When John Cena opened the show and reached for the microphone, the arena trembled. Cena, holding the US title over his shoulder, was visibly warmed with joy over this response. The crowd was set on fire, the impassioned boos drowning out whatever other reaction he might have gotten. Here, Cena demonstrated his incomparable poise. For whatever praise or criticism Cena gets, I haven’t seen it recognized nearly enough the completely undisturbed, welcoming bearing Cena handles these situations with. Most others, Roman Reigns included, do not have the charismatic security to not just deal with these situations, but accept them and use them as fuel to hype the crowd even further.
However great he is, has John Cena been on top too long? For all the deserving criticism of WWE and Cena’s place in it, little of the blame should go to Big Match John himself. Cena is the best all-round performer today in his culture. The real problem isn’t him, but rather that the company he is so proud of has lost its eye for talent and is unwilling to get behind someone who satisfies both the company’s (i.e., Vince’s) standards as well as that of a wide cross-section of the audience (i.e., the casual masses and the hardcores).
I’m going to mention some stagnation and decline in WWE’s business metrics further down in this article, but the root cause to all those problems is right here. Why are the ratings down? Why is house show attendance flat? Why isn’t the WWE Network subscriber number higher? It’s not Cena’s fault. It’s not even Seth Rollins’ fault. Rather, it’s that WWE doesn’t have anyone who can join Cena, and it’s not because the talent isn’t there — it’s because WWE has lost the ability to harness that talent and promote them as personalities who actually matter to their business. The reason for that is much more complicated and harrowing.
As Cena stood there in the ring, Big E extolled, curiously: “New Day is here to make WWE great again!”
I find New Day a really revealing byproduct of this era of wrestling. An endless source of fun, the three-man team ironically and absurdly mocks themselves. You at home would usually do the mocking and smart-commenting, to ease yourself through this 190-minute marathon. But New Day does this work for you. And that, in large part, is why their act succeeds. They are a postmodern sort of laugh-track. And, indeed, WWE needs someone to make it great again. I’m not sure a New Day alone will do the trick. Perhaps a new CEO.
Roman’s WWE RAW Pop
When wrestlers appear in backstage skits and their first appearance onscreen is greeted with a roar from the crowd, I always thought those were manufactured cheers. I was being overly-cynical. Maybe the crowd reactions are enhanced at times, but at least on this night, each member of the disbanded Shield got significant reactions as they entered into the video-screen frame for their backstage segments. First Rollins, followed by a segment with Dean Ambrose and Roman Reigns. Of the three, Reigns’ pop was slightly louder than that of either of his former stablemates.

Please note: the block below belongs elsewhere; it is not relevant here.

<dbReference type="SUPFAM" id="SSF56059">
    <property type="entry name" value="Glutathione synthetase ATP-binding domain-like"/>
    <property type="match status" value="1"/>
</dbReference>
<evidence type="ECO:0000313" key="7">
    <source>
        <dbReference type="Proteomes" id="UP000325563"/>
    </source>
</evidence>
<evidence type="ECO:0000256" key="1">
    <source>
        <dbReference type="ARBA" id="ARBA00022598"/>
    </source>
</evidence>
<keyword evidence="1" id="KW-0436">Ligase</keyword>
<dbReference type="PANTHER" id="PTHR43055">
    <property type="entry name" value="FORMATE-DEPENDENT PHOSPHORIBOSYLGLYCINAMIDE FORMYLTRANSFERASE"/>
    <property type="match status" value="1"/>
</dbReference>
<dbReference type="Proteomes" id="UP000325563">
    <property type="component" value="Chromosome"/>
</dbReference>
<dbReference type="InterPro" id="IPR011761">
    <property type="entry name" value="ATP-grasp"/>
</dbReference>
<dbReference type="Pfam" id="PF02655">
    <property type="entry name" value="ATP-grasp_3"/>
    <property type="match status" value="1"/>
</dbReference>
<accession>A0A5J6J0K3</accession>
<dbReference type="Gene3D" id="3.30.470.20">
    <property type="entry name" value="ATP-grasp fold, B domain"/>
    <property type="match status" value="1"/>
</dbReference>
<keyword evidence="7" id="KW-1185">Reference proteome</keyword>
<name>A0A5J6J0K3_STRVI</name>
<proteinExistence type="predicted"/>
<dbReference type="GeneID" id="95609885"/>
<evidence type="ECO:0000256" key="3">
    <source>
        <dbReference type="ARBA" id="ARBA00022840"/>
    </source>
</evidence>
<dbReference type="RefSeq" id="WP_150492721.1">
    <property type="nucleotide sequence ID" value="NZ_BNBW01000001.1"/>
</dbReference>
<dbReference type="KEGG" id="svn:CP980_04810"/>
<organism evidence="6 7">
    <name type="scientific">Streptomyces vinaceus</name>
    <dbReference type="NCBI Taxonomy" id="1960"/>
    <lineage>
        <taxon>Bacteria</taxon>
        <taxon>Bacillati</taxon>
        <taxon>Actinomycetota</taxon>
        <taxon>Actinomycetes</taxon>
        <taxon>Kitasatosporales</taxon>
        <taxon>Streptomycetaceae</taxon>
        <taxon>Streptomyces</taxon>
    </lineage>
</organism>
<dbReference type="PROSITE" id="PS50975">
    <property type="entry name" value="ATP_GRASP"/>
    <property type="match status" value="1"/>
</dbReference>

If it gives you any indication of how the maligned Divas’ Revolution is going, the cheers for Team Bella, heels (right?), were stronger than the pop for Charlotte and Becky Lynch as they were introduced for the Miz TV segment.
Even 20-year WWE veteran Kane was over on this show. His contrived “performance evaluation” angle culminating with him laying out Rollins and — of all things — hoisting the WWE title overhead got the kind of energetic cheers that surely made whoever booked the angle feel completely vindicated. If this was your first encounter with WWE programming, you wouldn’t know any better than to think Kane would make a great champion.
These three crowd reactions are examples of what is the greatest source of the disconnect between hardcore fans and supposedly savvy WWE decision-makers. The decision-makers are there live every week. They can feel these crowd reactions to their fullest. When they say, dubiously, “We listen to the people,” this is what they mean. Meanwhile, the hardcores are watching through the insulation of TV, seeing what the mass audience actually sees, and at the same time taking the temperature of other fans, and discussing and often hyper-analyzing every segment. If you were just in the arena, you’d think that the right call was made to go with Roman Reigns as a top star. If you’re just on the internet, you might think that he’s been definitively rejected. Neither are true.
Neither of those origins of perspective are inherently flawed: but neither should be totally relied on. I think wrestling “critics” on the internet should spend some time at WWE live events really listening to the crowd and the everyday fans around them. Likewise, those in WWE would do well to listen with an open mind to the more intelligent crop of their critics — as threatening as that may be to their pride, and as offending as that may be to the justifications of their jobs.